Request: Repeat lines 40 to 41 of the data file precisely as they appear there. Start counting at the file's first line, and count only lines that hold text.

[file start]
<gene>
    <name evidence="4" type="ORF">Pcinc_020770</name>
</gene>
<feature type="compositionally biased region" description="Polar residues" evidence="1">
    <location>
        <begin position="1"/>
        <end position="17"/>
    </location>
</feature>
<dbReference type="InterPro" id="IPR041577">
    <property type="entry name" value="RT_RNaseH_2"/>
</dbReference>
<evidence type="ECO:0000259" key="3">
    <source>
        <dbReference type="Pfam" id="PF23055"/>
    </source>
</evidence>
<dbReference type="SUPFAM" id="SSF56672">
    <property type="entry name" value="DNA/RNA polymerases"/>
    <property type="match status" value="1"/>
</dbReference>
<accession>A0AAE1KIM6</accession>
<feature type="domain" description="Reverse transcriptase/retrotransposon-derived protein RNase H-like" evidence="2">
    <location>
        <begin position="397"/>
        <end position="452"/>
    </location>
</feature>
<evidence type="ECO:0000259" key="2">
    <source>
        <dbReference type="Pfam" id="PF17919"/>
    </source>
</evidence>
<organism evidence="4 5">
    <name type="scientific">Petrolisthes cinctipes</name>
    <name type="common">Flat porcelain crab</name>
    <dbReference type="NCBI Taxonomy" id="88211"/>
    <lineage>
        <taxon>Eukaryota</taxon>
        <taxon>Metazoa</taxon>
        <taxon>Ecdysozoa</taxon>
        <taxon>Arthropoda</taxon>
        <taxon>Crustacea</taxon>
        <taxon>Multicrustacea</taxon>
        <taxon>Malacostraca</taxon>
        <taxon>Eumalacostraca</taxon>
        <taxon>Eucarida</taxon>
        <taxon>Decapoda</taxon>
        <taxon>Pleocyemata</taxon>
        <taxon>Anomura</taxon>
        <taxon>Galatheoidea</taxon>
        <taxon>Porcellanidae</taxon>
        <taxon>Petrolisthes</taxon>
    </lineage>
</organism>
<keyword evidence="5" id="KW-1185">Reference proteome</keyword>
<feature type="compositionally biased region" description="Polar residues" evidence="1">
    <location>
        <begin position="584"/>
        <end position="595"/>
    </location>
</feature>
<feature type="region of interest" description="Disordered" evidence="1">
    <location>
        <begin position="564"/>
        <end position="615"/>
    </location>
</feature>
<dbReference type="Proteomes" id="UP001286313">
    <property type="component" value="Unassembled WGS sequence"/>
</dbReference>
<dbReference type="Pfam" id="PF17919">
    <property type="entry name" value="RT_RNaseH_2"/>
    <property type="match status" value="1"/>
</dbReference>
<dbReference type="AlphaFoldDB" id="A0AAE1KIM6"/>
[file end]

        <taxon>Metazoa</taxon>
        <taxon>Ecdysozoa</taxon>